|6, 60.180, 47.802|
|Kingdom of Tircambry|
"Unedig am byth"
and largest city
|National languages||Cambric (Cambraeg)|
|• King||King Rhodri IV|
|• High Chancellor||Trefor ap Wyn Tangwen|
|• Chancellor for Foreign Affairs||Yr Arglwydd Alwyn-Olwina|
|Legislature||Parliament of Tircambry (Senedd Tircambry)|
|• Upper house||Assembly of Lords (Cynulliad Arglwyddi)|
|• Lower house||Assembly of Delegates (Cynulliad Dirprwyon)|
|• Total||143,340 km2|
55,344 sq mi
|• Census (2012)||5,694,813|
|Currency||Darnar (ð) of 100 ceiniogau (TCD)|
|Drives on the||left|
The Kingdom of Tircambry (Cambric Teyrnas Tircambry) is a democratic constitutional monarchy located in northwestern Uletha. The country occupies all of the Kledbarth Peninsula except the north-eastern portion. Tircambry has land borders to the north-east with Rheim Maark and Thomern and to the east and south with UL141. Across from its northern and western coastline lies Norðurland and in the south Ionadàlba, Wesmandy and Vinnmark lie across Morcanol Bay and the Firth of Hetzer.
- 1 Etymology
- 2 Geography
- 3 History
- 4 Politics and Government
- 5 Economy
- 6 Demographics
- 7 Transport
- 8 Culture
The name Tircambry is a concatenation of the two words Tir Cambry, meaning "Land of the Cambry". Cambry is descended from the ancient Caeltig word cambrogi, meaning fellow countrymen, used to distinguish an group of ancient Brethanic tribes from their neighbours.
Tircambry is situated on the eastern shore of the Vinn Sea. The country occupies the west, south and middle of the Kledbarth Peninsula, and includes hilly lowlands to the south and west and a more mountainous region to the east, mainly in the province of Tirmynydd (Mountain Land). The lowlands are more heavily populated, and are agriculturally rich, while the uplands provide much of Tircambry's coal and mineral resources, and in recent times have become home to winter ski resorts.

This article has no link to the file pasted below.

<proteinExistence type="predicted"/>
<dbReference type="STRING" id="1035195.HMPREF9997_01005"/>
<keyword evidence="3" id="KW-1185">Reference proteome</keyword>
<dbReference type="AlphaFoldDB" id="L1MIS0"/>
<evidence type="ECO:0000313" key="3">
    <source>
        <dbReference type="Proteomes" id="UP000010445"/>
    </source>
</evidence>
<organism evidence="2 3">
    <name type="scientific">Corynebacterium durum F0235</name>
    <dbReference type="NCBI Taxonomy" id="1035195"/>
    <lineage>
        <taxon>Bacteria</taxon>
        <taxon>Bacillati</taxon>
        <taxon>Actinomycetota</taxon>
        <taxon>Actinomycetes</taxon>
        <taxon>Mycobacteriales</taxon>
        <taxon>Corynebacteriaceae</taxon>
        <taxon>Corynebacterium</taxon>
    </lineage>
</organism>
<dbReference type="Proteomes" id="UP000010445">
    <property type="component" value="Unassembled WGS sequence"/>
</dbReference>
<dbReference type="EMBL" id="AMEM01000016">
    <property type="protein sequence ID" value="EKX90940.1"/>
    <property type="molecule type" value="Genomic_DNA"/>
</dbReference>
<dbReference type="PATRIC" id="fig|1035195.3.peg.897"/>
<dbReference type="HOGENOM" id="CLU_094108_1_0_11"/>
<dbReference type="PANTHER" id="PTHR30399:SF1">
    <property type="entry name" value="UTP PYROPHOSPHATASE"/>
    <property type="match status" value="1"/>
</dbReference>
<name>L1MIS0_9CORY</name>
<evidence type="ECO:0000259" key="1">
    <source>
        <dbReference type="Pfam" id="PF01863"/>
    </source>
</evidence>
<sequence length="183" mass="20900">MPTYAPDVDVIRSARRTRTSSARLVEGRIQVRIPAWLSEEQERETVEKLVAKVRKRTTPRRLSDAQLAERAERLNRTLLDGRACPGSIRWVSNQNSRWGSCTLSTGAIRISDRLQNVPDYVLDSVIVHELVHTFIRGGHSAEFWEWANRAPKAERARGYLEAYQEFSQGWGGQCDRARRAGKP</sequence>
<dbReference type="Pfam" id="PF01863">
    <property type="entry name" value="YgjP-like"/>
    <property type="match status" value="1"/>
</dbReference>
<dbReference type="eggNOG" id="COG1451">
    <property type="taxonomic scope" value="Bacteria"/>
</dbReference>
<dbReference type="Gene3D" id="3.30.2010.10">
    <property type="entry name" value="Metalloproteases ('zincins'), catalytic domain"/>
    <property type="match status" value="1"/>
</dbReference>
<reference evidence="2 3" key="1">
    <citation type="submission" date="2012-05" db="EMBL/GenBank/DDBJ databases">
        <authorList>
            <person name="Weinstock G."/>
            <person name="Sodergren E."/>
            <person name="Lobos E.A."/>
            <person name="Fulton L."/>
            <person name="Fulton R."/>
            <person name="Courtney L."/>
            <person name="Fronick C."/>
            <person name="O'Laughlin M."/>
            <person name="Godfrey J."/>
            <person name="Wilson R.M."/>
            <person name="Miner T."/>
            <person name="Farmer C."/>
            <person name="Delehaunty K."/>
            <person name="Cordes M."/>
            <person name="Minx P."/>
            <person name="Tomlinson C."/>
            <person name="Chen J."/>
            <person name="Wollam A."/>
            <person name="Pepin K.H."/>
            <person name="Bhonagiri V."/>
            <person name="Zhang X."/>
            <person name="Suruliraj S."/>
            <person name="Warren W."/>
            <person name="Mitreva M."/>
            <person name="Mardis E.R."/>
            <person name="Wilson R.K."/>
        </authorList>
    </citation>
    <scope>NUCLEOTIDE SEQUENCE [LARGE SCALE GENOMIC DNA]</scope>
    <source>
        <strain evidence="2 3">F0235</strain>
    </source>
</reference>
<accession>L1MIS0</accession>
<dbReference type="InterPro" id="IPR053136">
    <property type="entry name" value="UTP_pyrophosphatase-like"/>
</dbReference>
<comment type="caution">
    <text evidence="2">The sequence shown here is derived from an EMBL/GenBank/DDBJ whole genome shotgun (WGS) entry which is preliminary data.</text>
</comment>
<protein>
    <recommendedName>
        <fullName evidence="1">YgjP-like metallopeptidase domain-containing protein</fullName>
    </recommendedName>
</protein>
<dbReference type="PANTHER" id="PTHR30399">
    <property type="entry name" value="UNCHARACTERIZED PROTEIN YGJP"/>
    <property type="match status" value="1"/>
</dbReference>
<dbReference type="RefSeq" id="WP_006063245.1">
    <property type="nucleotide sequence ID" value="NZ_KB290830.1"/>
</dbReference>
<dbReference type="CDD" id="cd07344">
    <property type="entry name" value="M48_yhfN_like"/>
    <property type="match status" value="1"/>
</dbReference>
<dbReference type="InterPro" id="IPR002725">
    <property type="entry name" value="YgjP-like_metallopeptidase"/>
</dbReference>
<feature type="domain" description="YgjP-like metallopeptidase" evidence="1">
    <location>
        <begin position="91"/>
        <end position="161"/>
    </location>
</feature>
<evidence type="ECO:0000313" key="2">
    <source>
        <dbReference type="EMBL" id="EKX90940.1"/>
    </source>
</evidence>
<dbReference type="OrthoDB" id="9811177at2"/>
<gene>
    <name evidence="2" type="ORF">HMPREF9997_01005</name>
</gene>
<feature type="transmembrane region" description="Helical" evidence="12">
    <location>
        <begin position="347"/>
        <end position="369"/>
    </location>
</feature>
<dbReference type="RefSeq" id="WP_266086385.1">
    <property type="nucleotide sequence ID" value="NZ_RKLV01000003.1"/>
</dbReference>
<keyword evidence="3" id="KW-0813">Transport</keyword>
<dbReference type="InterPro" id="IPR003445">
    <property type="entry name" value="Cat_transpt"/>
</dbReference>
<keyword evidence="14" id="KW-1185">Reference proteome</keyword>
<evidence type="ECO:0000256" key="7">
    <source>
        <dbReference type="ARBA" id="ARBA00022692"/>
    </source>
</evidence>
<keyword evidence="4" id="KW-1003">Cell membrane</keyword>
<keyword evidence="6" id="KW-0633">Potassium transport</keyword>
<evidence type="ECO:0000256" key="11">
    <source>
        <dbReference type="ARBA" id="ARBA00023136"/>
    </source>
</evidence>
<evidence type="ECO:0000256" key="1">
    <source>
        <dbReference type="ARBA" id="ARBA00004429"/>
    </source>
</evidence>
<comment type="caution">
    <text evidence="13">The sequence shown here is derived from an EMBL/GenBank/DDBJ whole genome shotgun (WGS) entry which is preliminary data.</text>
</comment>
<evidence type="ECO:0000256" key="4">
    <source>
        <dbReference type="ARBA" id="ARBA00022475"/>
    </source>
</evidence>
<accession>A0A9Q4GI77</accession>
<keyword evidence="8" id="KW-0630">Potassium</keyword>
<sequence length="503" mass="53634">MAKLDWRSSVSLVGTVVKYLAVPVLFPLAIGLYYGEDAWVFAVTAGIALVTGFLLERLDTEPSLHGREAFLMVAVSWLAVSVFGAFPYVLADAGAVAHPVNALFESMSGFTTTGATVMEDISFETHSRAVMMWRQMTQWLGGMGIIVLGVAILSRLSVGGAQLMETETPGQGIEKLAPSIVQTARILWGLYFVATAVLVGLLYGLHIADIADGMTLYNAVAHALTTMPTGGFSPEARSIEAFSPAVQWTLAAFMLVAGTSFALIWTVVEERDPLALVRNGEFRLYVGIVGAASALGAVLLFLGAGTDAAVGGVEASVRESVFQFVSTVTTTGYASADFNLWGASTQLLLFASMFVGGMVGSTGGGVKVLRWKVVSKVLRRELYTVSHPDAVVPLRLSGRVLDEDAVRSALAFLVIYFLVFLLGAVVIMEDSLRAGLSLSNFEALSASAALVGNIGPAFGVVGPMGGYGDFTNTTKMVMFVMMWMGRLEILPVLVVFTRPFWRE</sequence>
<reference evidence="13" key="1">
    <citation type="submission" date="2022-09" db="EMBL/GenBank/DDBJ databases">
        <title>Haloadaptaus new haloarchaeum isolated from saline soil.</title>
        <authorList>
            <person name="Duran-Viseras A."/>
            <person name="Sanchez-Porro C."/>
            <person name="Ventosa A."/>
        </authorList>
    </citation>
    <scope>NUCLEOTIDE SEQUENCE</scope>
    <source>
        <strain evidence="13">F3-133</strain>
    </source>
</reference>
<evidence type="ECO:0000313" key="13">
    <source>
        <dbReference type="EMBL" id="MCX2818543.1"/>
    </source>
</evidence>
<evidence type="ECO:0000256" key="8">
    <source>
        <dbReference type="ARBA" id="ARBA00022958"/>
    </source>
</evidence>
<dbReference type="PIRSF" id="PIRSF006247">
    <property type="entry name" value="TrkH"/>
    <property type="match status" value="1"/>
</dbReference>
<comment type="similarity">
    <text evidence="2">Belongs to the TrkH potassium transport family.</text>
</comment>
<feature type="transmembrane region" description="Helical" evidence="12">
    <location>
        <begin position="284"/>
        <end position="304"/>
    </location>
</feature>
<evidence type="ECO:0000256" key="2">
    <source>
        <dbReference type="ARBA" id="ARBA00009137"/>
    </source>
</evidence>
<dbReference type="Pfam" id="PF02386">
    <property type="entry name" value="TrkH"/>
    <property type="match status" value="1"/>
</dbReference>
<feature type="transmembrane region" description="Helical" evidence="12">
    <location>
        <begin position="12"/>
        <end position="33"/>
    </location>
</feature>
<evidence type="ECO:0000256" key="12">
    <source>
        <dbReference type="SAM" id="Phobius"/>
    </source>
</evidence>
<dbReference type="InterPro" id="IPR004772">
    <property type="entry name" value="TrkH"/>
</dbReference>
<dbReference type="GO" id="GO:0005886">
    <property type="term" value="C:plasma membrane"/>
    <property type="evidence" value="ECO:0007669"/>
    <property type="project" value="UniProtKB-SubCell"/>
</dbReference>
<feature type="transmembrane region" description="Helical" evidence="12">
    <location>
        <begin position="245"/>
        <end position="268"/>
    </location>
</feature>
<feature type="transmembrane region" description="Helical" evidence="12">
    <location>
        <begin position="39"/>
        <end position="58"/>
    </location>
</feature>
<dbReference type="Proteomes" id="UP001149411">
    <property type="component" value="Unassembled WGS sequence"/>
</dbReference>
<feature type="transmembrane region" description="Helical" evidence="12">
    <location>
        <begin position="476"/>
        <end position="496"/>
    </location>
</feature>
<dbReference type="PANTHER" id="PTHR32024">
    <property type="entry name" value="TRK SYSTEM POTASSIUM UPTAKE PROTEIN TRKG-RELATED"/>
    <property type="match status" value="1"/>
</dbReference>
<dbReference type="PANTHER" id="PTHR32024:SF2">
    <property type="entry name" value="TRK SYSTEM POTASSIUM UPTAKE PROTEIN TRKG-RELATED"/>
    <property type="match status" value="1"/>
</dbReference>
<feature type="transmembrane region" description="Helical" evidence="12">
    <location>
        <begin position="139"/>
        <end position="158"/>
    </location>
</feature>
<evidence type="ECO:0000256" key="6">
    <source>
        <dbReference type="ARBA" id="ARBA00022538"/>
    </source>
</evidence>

Tircambry has a humid continental climate, with moderately cold winters and warm, but rarely hot, summers. Average temperatures in the west and south are higher than inland, partly because of the effect of the Vinn Sea and partly because much of the eastern part of the country is at a higher latitude.
Tircambry is divided into four provinces (Cambric singular: talaith, plural: taleithiau), each of which was once a separate kingdom, and one free territory (diriogaeth rhydd). Each province is divided into a number of cantrefi (singular: cantref).
Provinces (taleithiau) & Free Territory
|Ynyspur (Free Territory)||Sant Petrin||124,588|
Human beings were living in what is now Tircambry in the Stone Age (c.4000 BCE). There is no clear evidence of subsequent major migrations into the area, so it is probable that these earliest inhabitants are the direct ancestors of modern Tircambrans. There were various tribes, who together constituted the Brethanic group of Caeltig peoples. The ancients knew the area as Brethania, but little is recorded of its early history.
The Ancient Era
It is unclear who ruled the Cambry. Legend refers to several kings, probably from two or three different tribes, but it is possible that few had much real control of over the whole nation. In the absence of tribal kings, tribal areas split into many smaller lordships, each usually little more than a town or fortified settlement and its immediately surrounding countryside and villages. The lordships, or alliances of lordships, were still often at war with each other, and both boundaries and dynasties were subject to frequent change. The sparse historical records and legends make no reference to a King or Overlord of the Cambry after the late 8th century, so it seems that by 800 whatever unity there was had disintegrated.